I’ve been putting together a programme called ‘At the Mermaid Tavern’ to be performed this coming Sunday, 1 August, as part of the Stratford-upon-Avon Poetry Festival, which is directed by Paul Edmondson for The Shakespeare Birthplace Trust. This is the festival’s 57th year, and I came to Stratford in 1958, so I must have been in almost at the start. Over the years I’ve attended innumerable readings with great actors such as Edith Evans, Sybil Thorndike, Diana Rigg, Paul Hardwick, Tony Church, Richard Pasco, Barbara Leigh-Hunt, Judi Dench, Jane Lapotaire and many others, along with poets such as Henry Reed, Harold Pinter, Ted Hughes, Stevie Smith, and Seamus Heaney reading their own work. But although I’ve compiled programmes before, this is the first time I’ve put one together for the Stratford festival. I’m on its Advisory Board, and in the last few years we’ve been making an effort, in keeping with the Trust’s overall aims, to increase the Shakespearian content and relevance.
My theme was suggested by the Festival Director, who had in mind that I’ve written a book, Shakespeare & Co., which considers Shakespeare in relation to many of his contemporaries. Two fine actors, Rory Kinnear and Kelly Hunter, have agreed to take part, and I’ve borne them in mind as I’ve chosen passages for them to read. For example, Rory, who is currently rehearsing Hamlet for the National Theatre, recently took the lead there in Middleton’s play The Revenger’s Tragedy, so I’m giving him an extract from it – the opening speech, in fact, in which the revenger addresses his late mistress’s skull. Echoes of Hamlet. And Kelly along with Rory will read scenes from Measure for Measure and All’s Well That Ends Well.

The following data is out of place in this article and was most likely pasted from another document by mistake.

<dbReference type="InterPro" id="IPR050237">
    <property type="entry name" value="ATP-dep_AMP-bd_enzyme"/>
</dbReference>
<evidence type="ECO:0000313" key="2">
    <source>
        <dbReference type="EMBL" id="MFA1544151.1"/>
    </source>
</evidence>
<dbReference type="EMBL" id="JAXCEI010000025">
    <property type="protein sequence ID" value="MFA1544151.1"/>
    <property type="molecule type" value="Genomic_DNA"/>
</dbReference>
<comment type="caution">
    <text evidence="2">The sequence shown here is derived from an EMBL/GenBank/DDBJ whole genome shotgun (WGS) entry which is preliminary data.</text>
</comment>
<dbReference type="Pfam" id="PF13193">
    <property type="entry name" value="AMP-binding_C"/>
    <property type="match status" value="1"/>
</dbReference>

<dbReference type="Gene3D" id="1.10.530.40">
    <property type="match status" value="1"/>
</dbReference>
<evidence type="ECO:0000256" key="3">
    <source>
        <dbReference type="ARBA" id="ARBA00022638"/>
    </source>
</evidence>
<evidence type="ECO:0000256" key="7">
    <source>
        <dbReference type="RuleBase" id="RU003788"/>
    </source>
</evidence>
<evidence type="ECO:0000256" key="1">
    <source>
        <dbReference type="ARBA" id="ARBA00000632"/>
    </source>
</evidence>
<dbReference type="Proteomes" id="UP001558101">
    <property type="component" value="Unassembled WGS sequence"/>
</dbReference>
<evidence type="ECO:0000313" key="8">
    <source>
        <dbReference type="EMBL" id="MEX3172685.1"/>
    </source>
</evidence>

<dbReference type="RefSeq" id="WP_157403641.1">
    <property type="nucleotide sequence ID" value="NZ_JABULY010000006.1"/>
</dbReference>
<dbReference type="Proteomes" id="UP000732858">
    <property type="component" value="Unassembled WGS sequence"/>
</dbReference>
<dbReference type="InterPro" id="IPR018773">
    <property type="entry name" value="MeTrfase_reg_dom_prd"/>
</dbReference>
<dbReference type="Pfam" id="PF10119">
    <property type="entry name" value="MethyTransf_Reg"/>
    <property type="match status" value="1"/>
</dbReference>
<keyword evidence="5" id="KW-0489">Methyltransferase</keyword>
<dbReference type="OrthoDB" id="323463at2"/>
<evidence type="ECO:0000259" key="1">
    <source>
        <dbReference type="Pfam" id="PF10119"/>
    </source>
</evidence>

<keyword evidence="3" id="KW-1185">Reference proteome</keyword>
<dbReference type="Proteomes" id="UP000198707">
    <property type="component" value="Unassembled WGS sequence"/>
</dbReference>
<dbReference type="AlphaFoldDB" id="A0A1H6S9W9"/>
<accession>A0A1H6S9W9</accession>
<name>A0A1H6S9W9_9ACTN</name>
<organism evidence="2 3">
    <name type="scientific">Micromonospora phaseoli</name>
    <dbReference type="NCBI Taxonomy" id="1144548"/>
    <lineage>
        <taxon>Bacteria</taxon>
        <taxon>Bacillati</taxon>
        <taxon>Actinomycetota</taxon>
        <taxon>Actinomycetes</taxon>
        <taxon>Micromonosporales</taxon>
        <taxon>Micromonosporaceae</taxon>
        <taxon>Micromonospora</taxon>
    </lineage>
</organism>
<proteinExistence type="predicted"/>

To compile a programme that attempts to be reasonably coherent yet varied, entertaining and well-balanced is not an easy task – it took me several days of full-time work. Predictably, given the title, I open with Keats’s ‘Lines on the Mermaid Tavern’ – ‘Souls of poets dead and gone’ – but otherwise all the items come from Shakespeare’s time. I’ve tried not just to include pieces that are worth hearing in their own right but also to make links, showing for example that there are at least strong resemblances between passages from Marlowe’s The Jew of Malta, Shakespeare ‘s Titus Andronicus, and – a little more surprisingly – Puck in A Midsummer Night’s Dream. I include some of my personal favourites, such as the song ‘In time of plague’ from Thomas Nashe’s play Summer’s Last Will and Testament. Nashe is a wonderful, versatile and underrated writer. One of my earliest books was an edition of some of his works, long out of print. I sometimes think I’d like to prepare a revised edition. And this time I should be able to include the pornographic but entertaining poem ‘A Choice of Valentines’, which I pusillanimously omitted in 1964. There are some street ballads, too, including one on the burning of the Globe. And I end with a hint of propaganda on behalf of Shakespeare’s authorship of his works. Down with Anonymous!
By Stanley Wells